Leody De Guzman says nuclear power will harm environment

Josiah Antonio, ABS-CBN News

Posted at Mar 07 2022 07:31 PM

Halalan 2022 Presidential hopeful Leody de Guzman during his proclamation rally at the Bantayog ng mga Bayani in Quezon City on Feb 8, 2022. Mark Demayo, ABS-CBN News.
Halalan 2022 Presidential hopeful Leody de Guzman during his proclamation rally at the Bantayog ng mga Bayani in Quezon City on Feb 8, 2022. Mark Demayo, ABS-CBN News.

MANILA — Partido Lakas ng Masa presidential bet Leody De Guzman said that tapping nuclear energy for power will only harm the environment and not resolve the issue of electricity.

“Hindi ito ang kalutasan sa nagbabadyang krisis sa kuryente. Palulubhain pa nito ang ating mga suliranin sa kalikasan at pampublikong pinansya o fiscal status,” De Guzman said in a statement last Friday.

(This is not the solution to the looming power crisis. This will further exacerbate our environmental problems and public finances or fiscal status.)

President Rodrigo Roa Duterte signed an executive order last Feb. 28 to include nuclear in the country's energy mix to prepare for the phasing out of coal-fired power plants and after earlier efforts failed because of safety concerns.

Citing the Chernobyl nuclear incident, De Guzman said further studies should be done to ensure the feasibility of the said project. 

File photo of the Bataan Nuclear Power Plant. (Jonathan Cellona, ABS-CBN News
File photo of the Bataan Nuclear Power Plant. (Jonathan Cellona, ABS-CBN News

The 1986 explosion in the nuclear power plant in Chernobyl, northern Ukraine caused the immediate death of two workers, and subsequently of 28 firemen and emergency clean-up workers due to Acute Radiation Sickness and another one due to cardiac arrest, according to the International Atomic Energy Agency (IAEA).

More than 200,000 people were displaced because of the accident, and at least 1,800 cases of thyroid cancer were documented in children aged up to 14 years old when the accident happened, the IAEA said.

The site of the explosion and 1,000 square-miles surroundings has been shut since until Russian forces invading Ukraine captured the area.

De Guzman said building an energy plant would only leave more carbon footprint and demand bigger spending.

“Mataas din ang carbon footprint sa pagtatayo ng mga energy plant, kaya malaki ang kontribusyon sa greenhouse gas emission at sa global warming, na nagpapalakas sa mga bagyo para sa mga bulnerableng bansa gaya ng Pilipinas,” he said. 

(The carbon footprint in the construction of energy plants is also high, thus contributing significantly to greenhouse gas emissions and global warming which triggers typhoons in vulnerable countries such as the Philippines.)

“Malaki ang epekto nito sa ating suplay ng dollar reserves, at apektado din ng mga biglaang paggalaw ng foreign exchange rates. Magastos din ang pagtatayo ng mga planta, na dating itinatayo sa pamamagitan ng malakihang pangungutang tulad ng Bataan Nuclear Power Plant (BNPP),” he added.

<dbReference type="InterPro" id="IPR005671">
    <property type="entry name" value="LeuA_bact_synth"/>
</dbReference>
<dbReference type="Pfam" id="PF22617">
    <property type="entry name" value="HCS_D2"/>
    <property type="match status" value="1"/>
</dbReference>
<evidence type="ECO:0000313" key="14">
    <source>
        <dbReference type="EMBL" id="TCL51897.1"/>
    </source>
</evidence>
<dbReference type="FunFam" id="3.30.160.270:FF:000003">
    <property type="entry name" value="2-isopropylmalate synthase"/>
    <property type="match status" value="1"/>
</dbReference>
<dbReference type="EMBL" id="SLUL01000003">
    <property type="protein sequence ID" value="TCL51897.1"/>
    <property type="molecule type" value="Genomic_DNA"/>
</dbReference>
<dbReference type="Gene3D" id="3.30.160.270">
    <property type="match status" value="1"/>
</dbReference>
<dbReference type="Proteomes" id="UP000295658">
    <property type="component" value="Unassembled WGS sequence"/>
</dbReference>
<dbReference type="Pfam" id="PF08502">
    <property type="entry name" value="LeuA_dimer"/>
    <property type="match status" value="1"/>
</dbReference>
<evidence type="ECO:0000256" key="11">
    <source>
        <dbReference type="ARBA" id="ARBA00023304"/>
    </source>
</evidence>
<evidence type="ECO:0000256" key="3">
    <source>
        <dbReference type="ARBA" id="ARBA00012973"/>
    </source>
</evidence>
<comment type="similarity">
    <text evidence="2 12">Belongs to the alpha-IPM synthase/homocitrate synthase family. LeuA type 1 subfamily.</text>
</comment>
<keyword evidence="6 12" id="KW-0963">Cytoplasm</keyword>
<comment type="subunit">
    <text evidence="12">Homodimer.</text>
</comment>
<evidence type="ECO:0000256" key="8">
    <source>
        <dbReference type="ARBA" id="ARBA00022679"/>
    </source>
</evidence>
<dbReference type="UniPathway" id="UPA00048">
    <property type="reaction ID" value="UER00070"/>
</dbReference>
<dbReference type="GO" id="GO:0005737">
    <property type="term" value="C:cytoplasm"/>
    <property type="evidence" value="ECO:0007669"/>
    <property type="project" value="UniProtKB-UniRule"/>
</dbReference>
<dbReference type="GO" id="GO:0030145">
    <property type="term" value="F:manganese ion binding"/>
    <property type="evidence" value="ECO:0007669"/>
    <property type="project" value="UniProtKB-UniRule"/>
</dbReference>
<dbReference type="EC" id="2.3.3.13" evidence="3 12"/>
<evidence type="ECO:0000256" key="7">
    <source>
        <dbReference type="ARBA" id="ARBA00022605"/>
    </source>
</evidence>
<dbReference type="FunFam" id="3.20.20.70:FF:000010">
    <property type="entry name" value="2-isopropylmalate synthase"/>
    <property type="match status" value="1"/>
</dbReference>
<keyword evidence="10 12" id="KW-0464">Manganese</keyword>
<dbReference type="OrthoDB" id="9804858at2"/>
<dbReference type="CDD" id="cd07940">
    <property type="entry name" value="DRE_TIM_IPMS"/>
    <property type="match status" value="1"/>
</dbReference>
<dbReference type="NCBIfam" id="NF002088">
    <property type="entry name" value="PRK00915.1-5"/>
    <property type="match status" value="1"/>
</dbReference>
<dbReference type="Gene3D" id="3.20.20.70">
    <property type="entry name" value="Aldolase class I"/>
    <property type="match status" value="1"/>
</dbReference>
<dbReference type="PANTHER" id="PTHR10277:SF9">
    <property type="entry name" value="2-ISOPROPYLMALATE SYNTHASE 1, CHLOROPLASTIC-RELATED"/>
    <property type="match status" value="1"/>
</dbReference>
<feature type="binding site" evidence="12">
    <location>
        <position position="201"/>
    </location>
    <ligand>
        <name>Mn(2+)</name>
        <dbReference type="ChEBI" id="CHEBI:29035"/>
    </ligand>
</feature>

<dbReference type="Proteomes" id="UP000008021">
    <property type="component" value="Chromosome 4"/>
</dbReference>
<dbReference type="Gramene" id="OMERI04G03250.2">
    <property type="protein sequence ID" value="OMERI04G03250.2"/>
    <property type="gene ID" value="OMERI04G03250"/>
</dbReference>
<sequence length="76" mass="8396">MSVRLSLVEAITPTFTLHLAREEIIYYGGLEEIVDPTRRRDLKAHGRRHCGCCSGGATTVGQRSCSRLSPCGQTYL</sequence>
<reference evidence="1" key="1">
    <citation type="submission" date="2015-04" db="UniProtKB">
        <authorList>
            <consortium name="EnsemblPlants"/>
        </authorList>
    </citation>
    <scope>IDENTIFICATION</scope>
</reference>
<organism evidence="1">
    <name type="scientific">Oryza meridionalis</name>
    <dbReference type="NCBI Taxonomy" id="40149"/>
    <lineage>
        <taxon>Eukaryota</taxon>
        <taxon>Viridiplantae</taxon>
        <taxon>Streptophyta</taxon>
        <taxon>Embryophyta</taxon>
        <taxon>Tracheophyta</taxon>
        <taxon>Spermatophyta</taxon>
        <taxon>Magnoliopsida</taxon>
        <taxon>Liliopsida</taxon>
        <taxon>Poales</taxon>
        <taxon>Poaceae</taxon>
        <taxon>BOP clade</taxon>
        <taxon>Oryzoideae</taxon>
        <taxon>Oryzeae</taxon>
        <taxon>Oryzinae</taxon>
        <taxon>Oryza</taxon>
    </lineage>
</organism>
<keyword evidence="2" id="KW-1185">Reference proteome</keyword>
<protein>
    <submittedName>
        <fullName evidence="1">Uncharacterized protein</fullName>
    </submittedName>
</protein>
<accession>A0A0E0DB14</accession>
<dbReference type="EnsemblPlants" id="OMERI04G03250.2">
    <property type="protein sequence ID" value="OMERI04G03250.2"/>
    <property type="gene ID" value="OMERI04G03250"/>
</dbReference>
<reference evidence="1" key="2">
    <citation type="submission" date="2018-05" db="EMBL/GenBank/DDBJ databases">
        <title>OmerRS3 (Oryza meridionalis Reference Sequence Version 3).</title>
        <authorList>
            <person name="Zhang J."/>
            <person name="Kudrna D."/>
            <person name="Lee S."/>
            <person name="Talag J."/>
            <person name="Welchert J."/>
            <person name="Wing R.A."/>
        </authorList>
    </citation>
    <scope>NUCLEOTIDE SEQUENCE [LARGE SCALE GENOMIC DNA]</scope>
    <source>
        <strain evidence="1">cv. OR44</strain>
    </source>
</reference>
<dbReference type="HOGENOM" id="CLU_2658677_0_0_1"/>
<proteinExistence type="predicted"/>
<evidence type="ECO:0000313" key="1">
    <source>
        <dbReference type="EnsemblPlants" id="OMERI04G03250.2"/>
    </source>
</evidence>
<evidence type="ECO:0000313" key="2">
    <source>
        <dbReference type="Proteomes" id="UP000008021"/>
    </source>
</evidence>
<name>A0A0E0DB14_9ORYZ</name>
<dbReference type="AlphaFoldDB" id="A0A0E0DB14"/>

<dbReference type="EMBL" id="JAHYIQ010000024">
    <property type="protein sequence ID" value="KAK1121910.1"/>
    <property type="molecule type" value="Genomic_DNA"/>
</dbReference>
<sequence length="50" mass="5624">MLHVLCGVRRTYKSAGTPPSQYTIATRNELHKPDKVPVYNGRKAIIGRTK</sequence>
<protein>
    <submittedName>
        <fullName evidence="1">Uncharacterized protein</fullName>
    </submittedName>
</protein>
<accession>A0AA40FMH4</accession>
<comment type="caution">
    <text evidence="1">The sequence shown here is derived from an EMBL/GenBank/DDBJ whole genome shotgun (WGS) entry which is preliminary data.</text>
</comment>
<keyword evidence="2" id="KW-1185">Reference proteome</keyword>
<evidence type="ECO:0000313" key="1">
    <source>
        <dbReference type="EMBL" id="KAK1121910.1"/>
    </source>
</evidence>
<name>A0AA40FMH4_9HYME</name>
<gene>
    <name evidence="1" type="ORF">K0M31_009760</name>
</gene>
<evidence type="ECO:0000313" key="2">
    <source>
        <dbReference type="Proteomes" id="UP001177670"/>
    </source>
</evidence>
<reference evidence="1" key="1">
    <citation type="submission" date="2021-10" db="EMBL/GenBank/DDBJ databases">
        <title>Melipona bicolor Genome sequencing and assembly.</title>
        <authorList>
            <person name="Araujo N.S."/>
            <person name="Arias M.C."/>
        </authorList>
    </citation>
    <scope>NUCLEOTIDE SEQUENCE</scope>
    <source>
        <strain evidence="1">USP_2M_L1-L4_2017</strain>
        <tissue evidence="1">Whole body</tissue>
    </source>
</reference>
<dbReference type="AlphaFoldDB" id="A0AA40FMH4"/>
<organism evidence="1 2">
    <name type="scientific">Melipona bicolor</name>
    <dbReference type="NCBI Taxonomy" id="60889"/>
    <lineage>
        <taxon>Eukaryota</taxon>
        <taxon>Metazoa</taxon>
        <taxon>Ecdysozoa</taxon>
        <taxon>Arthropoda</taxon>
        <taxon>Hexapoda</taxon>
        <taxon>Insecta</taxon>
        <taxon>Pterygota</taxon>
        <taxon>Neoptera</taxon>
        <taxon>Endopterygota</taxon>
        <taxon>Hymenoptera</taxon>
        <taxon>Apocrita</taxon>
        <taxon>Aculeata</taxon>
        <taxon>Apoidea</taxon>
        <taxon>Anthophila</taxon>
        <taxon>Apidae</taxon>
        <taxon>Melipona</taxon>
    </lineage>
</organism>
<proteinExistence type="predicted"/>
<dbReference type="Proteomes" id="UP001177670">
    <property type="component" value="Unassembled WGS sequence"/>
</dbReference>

(This has a major impact on our supply of dollar reserves and is also affected by sudden movements in foreign exchange rates. It is also expensive to build plants, which, as in past cases, including the Bataan Nuclear Power Plant, relied on large-scale borrowing.)

The BNPP was shut since 1986 over concerns of its proximity to dormant Mount Natib volcano, and worries over the energy source following the Chernobyl disaster.

De Guzman reiterated one of his climate programs: to shift to renewable energy that would help reduce carbon footprint.

"Para sa mas mura, mas malinis at mabilisang pagtatayo ng mga pasilidad para sa power generation, pangunahan at hikayatin ng gobyerno ang renewable energy. Libre ang hangin at sikat ng araw, hindi na kailangang angkatin sa ibang bansa," he said. 

(For cheaper, cleaner, and faster construction of facilities for power generation, the government should lead and encourage the use of renewable energy. Air and sunlight are free here, there is no need to import.)

"Walang nalilikhang waste ang solar at wind energy. Mas mabilis din itong naitatayo kumpara sa plantang nukleyar. Dapat sundin at palawigin pa ang Renewable Energy Law para sa safe, sustainable, at affordable na energy source."

(Solar and wind energy do not generate waste. It is also built faster than a nuclear plant. The Renewable Energy Law must be followed and further expanded for a safe, sustainable, and affordable energy source.)

De Guzman's climate program seeks to recognize that there is a climate emergency, a shift to renewable energy, and to halt projects that harm the environment.

The Department of Science and Technology, which welcomes Duterte's signing of Executive Order No. 164, said "nuclear power is envisioned to bring down the cost of electricity and to contribute to energy security."

It noted "the various limitations" being encountered in such other sources as natural gas, geothermal, hydro and coal.

Last year, the Philippines signed a commitment along with 40 other countries to shift away from coal as a source of energy. 

But Energy Sec. Alfonso Cusi, who signed on behalf of the Philippines, only endorsed 2 out of the 4 clauses of the agreement: to rapidly scale up the deployment of clean power generation, and to make a just transition away from coal power in a way that benefits workers and communities.

Cusi did not sign to commit phasing out coal power in economies in the 2030s for major economies and 2040s for the rest of the world and to end all investment in new coal-power generation domestically and internationally.

Despite public concerns over safety, Cusi has advocated for nuclear power, which he said could be the answer to the twin problems of precarious supply and high electricity prices.

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